The story follows the lives of a young female spinner dolphin Ea, of the Longi tribe; another named Google who has been bred in captivity by a military handler, now alone and lost in the ocean he knows nothing of; a pod of bottle-nose dolphins, the Tursiops tribe lead by dominant, aggressive males who have harems.

There are also a few other fish species characters that provide lighter entertainment value, including an informative, commensal Remora that sticks to the dolphins and can infiltrate their thoughts.

To spin like everyone else was the key to fitting in, and if she could only hear the music of the ocean like everyone else, she too would be able to tune in and do it.

The Longi have been forced out of their homewater by an invasion of the cruel barbaric Tursiops tribe. After a tragedy, Ea leaves her pod and is abducted by a group of exiled male Tursiops.

With Google now roaming the ocean alone, it is only a matter of time before there will be an encounter, leading to the novel’s denouement.

When the sharks saw him, with his wounds and his peculiar energy like no other dolphin they had ever encountered, they left him alone. He was not prey, and when one sub-adult tiger shark became too curious, Google remembered the game of tag, and butted back harder than the juvenile had touched him. That was all it took, one contact and and another part of Google’s instinctive mind opened up. Shark.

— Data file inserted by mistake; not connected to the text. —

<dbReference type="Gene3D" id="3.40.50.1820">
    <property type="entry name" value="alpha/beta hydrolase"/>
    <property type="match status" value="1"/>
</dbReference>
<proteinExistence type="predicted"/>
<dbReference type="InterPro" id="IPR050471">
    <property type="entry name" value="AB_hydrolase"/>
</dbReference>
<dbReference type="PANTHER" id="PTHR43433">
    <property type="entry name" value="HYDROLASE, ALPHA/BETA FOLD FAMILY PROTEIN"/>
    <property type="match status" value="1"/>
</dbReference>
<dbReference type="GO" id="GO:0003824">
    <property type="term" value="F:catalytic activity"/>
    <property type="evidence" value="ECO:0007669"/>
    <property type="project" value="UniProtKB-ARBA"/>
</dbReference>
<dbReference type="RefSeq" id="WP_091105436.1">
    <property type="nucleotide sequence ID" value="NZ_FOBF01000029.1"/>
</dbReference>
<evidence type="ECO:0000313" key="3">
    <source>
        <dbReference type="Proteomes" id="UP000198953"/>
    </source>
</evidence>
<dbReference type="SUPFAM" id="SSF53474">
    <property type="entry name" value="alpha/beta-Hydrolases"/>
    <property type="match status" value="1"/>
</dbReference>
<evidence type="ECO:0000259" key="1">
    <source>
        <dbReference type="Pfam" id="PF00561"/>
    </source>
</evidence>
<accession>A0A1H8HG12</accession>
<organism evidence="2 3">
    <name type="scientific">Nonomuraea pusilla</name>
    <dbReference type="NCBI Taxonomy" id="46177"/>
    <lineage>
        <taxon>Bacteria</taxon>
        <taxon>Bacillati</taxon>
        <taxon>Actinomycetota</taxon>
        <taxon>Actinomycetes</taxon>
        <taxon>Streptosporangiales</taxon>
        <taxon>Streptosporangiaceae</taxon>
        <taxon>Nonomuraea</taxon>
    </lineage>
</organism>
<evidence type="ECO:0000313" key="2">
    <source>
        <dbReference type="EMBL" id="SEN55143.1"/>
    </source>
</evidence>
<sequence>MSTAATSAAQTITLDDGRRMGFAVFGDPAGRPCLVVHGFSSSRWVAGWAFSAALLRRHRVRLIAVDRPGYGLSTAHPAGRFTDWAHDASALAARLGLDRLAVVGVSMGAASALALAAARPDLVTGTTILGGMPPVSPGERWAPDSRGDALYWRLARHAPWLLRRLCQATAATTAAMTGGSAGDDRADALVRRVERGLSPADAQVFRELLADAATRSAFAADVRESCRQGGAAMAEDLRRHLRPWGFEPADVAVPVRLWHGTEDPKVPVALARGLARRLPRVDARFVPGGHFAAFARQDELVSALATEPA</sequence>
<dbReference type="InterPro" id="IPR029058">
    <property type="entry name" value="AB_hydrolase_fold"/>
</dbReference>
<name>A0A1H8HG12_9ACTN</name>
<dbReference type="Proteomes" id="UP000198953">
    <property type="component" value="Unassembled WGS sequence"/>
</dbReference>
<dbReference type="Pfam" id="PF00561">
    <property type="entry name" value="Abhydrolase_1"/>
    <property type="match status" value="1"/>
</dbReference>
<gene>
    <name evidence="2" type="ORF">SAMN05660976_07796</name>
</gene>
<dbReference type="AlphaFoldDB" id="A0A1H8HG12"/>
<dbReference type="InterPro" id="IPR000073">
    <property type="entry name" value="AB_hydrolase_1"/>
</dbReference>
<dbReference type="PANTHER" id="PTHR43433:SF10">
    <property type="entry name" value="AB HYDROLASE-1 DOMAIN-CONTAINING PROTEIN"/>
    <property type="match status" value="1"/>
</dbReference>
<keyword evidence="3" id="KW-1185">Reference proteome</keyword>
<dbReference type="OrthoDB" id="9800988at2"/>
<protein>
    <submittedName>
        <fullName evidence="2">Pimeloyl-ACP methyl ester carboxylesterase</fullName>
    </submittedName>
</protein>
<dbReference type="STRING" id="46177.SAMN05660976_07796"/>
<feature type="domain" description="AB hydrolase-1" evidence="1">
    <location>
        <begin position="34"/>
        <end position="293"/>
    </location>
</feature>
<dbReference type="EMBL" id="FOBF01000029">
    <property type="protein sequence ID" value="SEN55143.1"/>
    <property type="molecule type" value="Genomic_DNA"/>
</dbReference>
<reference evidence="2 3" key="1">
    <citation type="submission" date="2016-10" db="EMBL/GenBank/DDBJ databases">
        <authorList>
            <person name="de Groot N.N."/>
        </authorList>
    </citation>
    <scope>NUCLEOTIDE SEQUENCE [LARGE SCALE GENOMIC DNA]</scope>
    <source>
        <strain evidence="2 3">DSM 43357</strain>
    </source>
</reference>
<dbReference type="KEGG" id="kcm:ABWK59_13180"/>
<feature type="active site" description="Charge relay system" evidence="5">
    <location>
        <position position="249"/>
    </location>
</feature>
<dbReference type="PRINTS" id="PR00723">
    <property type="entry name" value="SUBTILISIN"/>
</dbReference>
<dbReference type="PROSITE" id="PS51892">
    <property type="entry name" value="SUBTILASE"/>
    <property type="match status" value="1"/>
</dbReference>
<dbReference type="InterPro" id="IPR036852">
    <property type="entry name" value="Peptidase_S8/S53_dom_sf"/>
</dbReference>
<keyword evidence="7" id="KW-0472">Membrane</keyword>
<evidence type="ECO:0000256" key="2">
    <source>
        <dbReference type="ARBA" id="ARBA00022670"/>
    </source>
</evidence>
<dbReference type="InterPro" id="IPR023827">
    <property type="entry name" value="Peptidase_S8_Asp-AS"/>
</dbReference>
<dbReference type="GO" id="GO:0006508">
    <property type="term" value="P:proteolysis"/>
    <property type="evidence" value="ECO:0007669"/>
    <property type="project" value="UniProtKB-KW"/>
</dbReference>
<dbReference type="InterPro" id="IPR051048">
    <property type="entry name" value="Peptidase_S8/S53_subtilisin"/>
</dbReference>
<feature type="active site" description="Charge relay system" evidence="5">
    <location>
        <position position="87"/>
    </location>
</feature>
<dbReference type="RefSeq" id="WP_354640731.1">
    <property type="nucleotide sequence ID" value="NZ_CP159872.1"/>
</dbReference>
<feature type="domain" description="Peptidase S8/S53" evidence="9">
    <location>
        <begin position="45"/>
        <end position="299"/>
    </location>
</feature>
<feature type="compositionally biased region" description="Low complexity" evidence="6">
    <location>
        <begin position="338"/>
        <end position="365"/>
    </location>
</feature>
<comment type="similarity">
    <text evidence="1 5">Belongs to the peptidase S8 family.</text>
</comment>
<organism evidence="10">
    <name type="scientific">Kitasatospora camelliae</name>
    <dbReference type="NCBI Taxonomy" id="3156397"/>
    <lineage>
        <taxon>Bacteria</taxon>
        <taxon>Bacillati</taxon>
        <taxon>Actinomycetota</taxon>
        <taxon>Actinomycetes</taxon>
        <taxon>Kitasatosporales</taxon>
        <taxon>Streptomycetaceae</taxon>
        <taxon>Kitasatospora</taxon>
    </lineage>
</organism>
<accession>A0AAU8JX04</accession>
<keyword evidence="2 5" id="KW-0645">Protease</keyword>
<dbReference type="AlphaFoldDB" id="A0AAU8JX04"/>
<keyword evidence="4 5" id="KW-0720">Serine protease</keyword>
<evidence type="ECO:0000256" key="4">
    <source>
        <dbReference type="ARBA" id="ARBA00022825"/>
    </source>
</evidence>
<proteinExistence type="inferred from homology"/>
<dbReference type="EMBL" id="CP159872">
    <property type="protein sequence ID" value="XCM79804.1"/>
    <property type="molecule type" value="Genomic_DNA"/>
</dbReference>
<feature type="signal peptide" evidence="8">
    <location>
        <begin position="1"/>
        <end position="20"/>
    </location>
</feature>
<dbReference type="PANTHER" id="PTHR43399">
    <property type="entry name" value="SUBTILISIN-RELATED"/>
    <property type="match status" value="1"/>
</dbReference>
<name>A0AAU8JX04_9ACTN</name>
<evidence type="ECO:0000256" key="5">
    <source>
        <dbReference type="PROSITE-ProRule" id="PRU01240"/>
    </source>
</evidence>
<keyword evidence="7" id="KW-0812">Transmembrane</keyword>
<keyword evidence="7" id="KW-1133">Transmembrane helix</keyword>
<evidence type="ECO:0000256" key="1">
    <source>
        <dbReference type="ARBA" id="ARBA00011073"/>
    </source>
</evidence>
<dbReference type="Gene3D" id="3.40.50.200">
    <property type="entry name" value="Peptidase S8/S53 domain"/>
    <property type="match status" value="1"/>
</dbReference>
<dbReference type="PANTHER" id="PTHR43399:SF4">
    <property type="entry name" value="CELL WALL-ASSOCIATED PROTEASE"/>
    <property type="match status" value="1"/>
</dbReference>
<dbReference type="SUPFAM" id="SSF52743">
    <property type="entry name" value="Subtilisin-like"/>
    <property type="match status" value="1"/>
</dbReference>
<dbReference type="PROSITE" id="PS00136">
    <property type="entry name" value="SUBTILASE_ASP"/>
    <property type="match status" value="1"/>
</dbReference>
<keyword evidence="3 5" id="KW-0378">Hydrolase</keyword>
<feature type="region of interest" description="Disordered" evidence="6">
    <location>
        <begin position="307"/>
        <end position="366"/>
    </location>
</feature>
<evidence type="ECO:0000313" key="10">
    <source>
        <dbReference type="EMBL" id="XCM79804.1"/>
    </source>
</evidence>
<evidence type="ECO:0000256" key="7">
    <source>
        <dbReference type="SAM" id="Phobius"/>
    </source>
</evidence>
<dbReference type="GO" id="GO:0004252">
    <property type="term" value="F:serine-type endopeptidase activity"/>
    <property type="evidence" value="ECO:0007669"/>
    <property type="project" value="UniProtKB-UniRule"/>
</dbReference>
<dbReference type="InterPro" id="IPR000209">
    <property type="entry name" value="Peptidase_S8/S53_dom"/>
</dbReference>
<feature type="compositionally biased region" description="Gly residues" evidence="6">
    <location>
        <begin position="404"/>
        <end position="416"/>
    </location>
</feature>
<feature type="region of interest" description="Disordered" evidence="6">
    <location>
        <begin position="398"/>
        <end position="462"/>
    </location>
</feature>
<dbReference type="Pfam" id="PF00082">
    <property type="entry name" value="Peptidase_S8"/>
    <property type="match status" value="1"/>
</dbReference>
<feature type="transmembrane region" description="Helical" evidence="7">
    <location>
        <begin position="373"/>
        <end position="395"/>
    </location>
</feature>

Belonging, Finding Home, Community

Pod Laline Paull

Photo by Daniel Torobekov on Pexels.com

It’s an ambitious concept and at times difficult to read, due to the treatment inflicted and the dire presence of man, acting in a way that yields little respect for the environment these creatures live and spawn within.

Ultimately, it explores aspects of belonging to a species, how they control from inside and treat outsiders and the rebel within.

Their homewater was no more, powerful devils were ripping the ocean apart and their screaming was killing pods of pilots, of humpbacks, of dolphins.

It is appropriate to mourn the losses, who really knows what it must be like to be a marine animal living in an environment that has been so compromised by a species that lives on land, that continually exploits, pollutes and disregards the fragile biosphere within which they dwell.

Death was everywhere, people were fleeing, the ocean was either full of refugees or terrifyingly empty.

Natural World Fiction

As a work of fiction, this was far outside what I normally read and as such it is hard to describe in those terms. The dolphin characters were interesting as they tried to understand their own inner signals and navigate their increasingly confused environment and community. Reading about dolphins as a society is quite confronting, when we learn that they are far from the playful characters we have been lead to believe.

The unfamiliarity of some of the other species made it a challenge to visualise some of the characters, it was necessary for me to look up some of these fish species, testing the limits of my imagination.  It was just not possible to substitute Dory and Nemo for Wrasse, Fugu and Remora!